A vegan athlete has won the Bromont Ultra 80km race - smashing the course record at the same time.
The Bromont hosts races at different lengths - Canadian Alister Gardner achieved a convincing win last year tackling the 160km course - but lined up for the 80km this time around.
Gardner had initially planned to take on the 25km distance. "The Bromont Ultra was not originally on my race calendar as I am training towards Philadelphia marathon in November," he said after the event.
"The plan was to do the 25km race as a 'fun' long run, but I had a feeling I was in good shape to have a crack at a new course record on the 80 km course. So the day before the race I changed my plans."
The course record was eight hours and 21 minutes, a strong pace for any 80km race, but a step above this for the Bromont with an incredible 3,500 metres of height gain. Of course, nobody breaks the course record without winning the race, and the win was far from inevitable for the Canadian vegan.
"I was far from confident of a win in the first 30km," he said. "At the 15km mark, I felt the lead group (about six of us) were going to fast so I eased off to do my own thing.
"Almost immediately I reconsidered that decision as I wondered if the pace could actually be held for the whole race. At around the 35km, I had caught up with first and second place, but wasn't confident of a win until around the 70 km mark."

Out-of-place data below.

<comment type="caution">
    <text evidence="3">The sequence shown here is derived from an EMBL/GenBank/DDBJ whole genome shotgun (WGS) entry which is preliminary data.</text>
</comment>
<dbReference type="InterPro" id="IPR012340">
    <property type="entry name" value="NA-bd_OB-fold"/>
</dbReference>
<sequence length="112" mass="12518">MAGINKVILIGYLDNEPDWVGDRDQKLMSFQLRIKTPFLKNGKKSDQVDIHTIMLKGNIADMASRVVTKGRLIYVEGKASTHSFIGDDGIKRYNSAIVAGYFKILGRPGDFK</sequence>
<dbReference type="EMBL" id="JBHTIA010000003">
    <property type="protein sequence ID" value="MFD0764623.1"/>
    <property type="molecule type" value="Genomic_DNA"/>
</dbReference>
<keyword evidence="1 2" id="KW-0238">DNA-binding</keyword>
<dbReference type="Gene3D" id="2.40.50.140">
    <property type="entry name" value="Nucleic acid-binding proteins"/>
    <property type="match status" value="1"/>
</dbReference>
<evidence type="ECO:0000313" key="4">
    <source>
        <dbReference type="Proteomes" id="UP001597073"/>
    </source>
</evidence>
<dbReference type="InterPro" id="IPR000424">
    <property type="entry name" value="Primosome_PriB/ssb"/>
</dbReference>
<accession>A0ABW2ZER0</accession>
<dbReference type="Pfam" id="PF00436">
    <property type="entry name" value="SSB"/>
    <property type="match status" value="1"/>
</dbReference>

Coming in first at seven hours and 53 minutes, Gardner took a large chunk off the old course record. He was grateful for good weather conditions.
Fuelling during a race of this distance is crucial, and Fruit2 and Fruit3 energy bars, maple energy gels, and pretzels were essential for the athlete who turned vegan in 2010, after reading about modern farming in a series of articles by The Guardian.
"I was horrified to realize I was being a part of that by buying meat products so I told my wife we had to source only local, 'free range' meat produce," he said.
"Then I read the final article about the abattoir and it stopped me dead - I had never considered it - so when I got home I said that was it, no more meat. It all happened in a week. I tried to source local eggs from neighbours farms and organic cheese (assuming it was more humane) but after two years I knew I was kidding myself and so stopped completely and have never looked back."
Gardner was pleased to note that he was not the only vegan taking a course record on the day. Elliot Cardin ran the 55km race and set a course record there too.
The runner felt that between them they had made a point, and told Great Vegan Athletes: "I am stoked to be demonstrating that vegans can dominate in such tough sports."
Disclaimer: The opinions expressed in this article are prepared in the author's capacity and do not necessarily reflect the views and opinions of Plant Based News itself.Reuse this content
Great Vegan Athletes was set up to celebrate the incredible achievements of elite vegan athletes, and highlight that a vegan diet is in no way a hindrance to athletic excellence. The writers profile more than 100 top level athletes - including world champions and world record holders across a range of sports, as well as spreading news of their success. The site can be found at www.greatveganathletes.com and on Facebook, Twitter and Instagram.
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